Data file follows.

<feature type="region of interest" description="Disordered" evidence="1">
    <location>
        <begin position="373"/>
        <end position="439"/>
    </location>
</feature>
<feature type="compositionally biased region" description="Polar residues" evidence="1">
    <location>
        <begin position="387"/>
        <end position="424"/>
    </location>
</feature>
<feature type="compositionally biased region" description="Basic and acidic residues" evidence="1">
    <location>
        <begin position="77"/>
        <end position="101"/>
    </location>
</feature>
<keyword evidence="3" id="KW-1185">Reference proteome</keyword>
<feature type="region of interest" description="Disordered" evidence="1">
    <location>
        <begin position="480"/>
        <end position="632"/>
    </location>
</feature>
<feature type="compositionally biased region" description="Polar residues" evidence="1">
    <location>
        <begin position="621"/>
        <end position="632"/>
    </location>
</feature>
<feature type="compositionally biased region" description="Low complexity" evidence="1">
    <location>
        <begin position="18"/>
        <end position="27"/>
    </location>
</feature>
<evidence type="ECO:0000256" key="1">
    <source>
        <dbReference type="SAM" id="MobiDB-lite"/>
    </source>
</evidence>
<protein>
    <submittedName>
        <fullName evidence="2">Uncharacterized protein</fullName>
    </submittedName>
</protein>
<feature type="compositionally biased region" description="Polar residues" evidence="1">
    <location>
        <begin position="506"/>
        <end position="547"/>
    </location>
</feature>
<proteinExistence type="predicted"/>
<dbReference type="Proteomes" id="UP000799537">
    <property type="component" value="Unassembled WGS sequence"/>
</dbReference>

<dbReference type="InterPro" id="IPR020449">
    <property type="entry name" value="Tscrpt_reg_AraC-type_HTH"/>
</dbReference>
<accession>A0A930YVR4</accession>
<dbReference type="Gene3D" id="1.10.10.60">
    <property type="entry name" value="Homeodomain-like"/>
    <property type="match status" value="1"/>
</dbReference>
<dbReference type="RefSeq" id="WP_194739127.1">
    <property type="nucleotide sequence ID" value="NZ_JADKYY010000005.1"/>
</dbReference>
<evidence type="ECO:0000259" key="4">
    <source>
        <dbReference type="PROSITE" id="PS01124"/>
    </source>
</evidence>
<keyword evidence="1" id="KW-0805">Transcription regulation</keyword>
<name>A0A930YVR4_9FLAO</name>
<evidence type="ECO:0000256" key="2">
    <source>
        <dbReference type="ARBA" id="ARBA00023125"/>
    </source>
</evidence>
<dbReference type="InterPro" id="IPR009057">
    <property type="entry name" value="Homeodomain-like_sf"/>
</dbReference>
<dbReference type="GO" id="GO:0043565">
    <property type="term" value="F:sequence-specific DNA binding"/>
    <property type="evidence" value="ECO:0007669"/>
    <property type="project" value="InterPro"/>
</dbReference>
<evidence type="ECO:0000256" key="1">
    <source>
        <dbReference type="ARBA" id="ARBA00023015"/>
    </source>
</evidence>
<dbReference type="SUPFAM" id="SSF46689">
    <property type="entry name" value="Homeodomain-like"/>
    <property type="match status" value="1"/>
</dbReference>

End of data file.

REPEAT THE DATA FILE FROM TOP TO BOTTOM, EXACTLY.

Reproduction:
<feature type="region of interest" description="Disordered" evidence="1">
    <location>
        <begin position="373"/>
        <end position="439"/>
    </location>
</feature>
<feature type="compositionally biased region" description="Polar residues" evidence="1">
    <location>
        <begin position="387"/>
        <end position="424"/>
    </location>
</feature>
<feature type="compositionally biased region" description="Basic and acidic residues" evidence="1">
    <location>
        <begin position="77"/>
        <end position="101"/>
    </location>
</feature>
<keyword evidence="3" id="KW-1185">Reference proteome</keyword>
<feature type="region of interest" description="Disordered" evidence="1">
    <location>
        <begin position="480"/>
        <end position="632"/>
    </location>
</feature>
<feature type="compositionally biased region" description="Polar residues" evidence="1">
    <location>
        <begin position="621"/>
        <end position="632"/>
    </location>
</feature>
<feature type="compositionally biased region" description="Low complexity" evidence="1">
    <location>
        <begin position="18"/>
        <end position="27"/>
    </location>
</feature>
<evidence type="ECO:0000256" key="1">
    <source>
        <dbReference type="SAM" id="MobiDB-lite"/>
    </source>
</evidence>
<protein>
    <submittedName>
        <fullName evidence="2">Uncharacterized protein</fullName>
    </submittedName>
</protein>
<feature type="compositionally biased region" description="Polar residues" evidence="1">
    <location>
        <begin position="506"/>
        <end position="547"/>
    </location>
</feature>
<proteinExistence type="predicted"/>
<dbReference type="Proteomes" id="UP000799537">
    <property type="component" value="Unassembled WGS sequence"/>
</dbReference>

<dbReference type="InterPro" id="IPR020449">
    <property type="entry name" value="Tscrpt_reg_AraC-type_HTH"/>
</dbReference>
<accession>A0A930YVR4</accession>
<dbReference type="Gene3D" id="1.10.10.60">
    <property type="entry name" value="Homeodomain-like"/>
    <property type="match status" value="1"/>
</dbReference>
<dbReference type="RefSeq" id="WP_194739127.1">
    <property type="nucleotide sequence ID" value="NZ_JADKYY010000005.1"/>
</dbReference>
<evidence type="ECO:0000259" key="4">
    <source>
        <dbReference type="PROSITE" id="PS01124"/>
    </source>
</evidence>
<keyword evidence="1" id="KW-0805">Transcription regulation</keyword>
<name>A0A930YVR4_9FLAO</name>
<evidence type="ECO:0000256" key="2">
    <source>
        <dbReference type="ARBA" id="ARBA00023125"/>
    </source>
</evidence>
<dbReference type="InterPro" id="IPR009057">
    <property type="entry name" value="Homeodomain-like_sf"/>
</dbReference>
<dbReference type="GO" id="GO:0043565">
    <property type="term" value="F:sequence-specific DNA binding"/>
    <property type="evidence" value="ECO:0007669"/>
    <property type="project" value="InterPro"/>
</dbReference>
<evidence type="ECO:0000256" key="1">
    <source>
        <dbReference type="ARBA" id="ARBA00023015"/>
    </source>
</evidence>
<dbReference type="SUPFAM" id="SSF46689">
    <property type="entry name" value="Homeodomain-like"/>
    <property type="match status" value="1"/>
</dbReference>